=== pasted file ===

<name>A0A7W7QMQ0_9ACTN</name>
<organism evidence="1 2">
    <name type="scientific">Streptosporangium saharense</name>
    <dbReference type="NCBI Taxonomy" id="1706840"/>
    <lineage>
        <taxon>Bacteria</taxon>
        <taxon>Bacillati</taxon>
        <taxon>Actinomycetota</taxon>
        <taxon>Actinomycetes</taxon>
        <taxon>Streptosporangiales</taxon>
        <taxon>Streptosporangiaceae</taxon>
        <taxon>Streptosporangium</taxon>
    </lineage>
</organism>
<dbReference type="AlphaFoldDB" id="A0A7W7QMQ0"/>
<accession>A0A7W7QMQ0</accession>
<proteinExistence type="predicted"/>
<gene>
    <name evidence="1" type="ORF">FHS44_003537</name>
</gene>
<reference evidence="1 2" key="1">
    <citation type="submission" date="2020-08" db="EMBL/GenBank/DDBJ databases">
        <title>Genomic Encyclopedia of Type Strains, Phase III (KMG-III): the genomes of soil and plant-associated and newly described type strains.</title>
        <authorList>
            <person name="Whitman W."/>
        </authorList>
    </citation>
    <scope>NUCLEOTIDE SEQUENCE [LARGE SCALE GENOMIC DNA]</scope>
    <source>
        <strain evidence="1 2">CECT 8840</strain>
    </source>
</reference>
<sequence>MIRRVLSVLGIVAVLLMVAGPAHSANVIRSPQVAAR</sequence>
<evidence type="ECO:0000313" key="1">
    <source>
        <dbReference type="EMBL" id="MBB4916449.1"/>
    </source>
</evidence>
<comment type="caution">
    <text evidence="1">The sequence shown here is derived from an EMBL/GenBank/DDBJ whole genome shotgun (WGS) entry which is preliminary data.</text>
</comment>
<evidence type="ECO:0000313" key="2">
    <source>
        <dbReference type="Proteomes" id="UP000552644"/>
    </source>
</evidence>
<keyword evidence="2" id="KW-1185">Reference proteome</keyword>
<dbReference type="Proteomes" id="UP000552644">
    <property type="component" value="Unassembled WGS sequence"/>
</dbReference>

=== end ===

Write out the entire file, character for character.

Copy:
<name>A0A7W7QMQ0_9ACTN</name>
<organism evidence="1 2">
    <name type="scientific">Streptosporangium saharense</name>
    <dbReference type="NCBI Taxonomy" id="1706840"/>
    <lineage>
        <taxon>Bacteria</taxon>
        <taxon>Bacillati</taxon>
        <taxon>Actinomycetota</taxon>
        <taxon>Actinomycetes</taxon>
        <taxon>Streptosporangiales</taxon>
        <taxon>Streptosporangiaceae</taxon>
        <taxon>Streptosporangium</taxon>
    </lineage>
</organism>
<dbReference type="AlphaFoldDB" id="A0A7W7QMQ0"/>
<accession>A0A7W7QMQ0</accession>
<proteinExistence type="predicted"/>
<gene>
    <name evidence="1" type="ORF">FHS44_003537</name>
</gene>
<reference evidence="1 2" key="1">
    <citation type="submission" date="2020-08" db="EMBL/GenBank/DDBJ databases">
        <title>Genomic Encyclopedia of Type Strains, Phase III (KMG-III): the genomes of soil and plant-associated and newly described type strains.</title>
        <authorList>
            <person name="Whitman W."/>
        </authorList>
    </citation>
    <scope>NUCLEOTIDE SEQUENCE [LARGE SCALE GENOMIC DNA]</scope>
    <source>
        <strain evidence="1 2">CECT 8840</strain>
    </source>
</reference>
<sequence>MIRRVLSVLGIVAVLLMVAGPAHSANVIRSPQVAAR</sequence>
<evidence type="ECO:0000313" key="1">
    <source>
        <dbReference type="EMBL" id="MBB4916449.1"/>
    </source>
</evidence>
<comment type="caution">
    <text evidence="1">The sequence shown here is derived from an EMBL/GenBank/DDBJ whole genome shotgun (WGS) entry which is preliminary data.</text>
</comment>
<evidence type="ECO:0000313" key="2">
    <source>
        <dbReference type="Proteomes" id="UP000552644"/>
    </source>
</evidence>
<keyword evidence="2" id="KW-1185">Reference proteome</keyword>
<dbReference type="Proteomes" id="UP000552644">
    <property type="component" value="Unassembled WGS sequence"/>
</dbReference>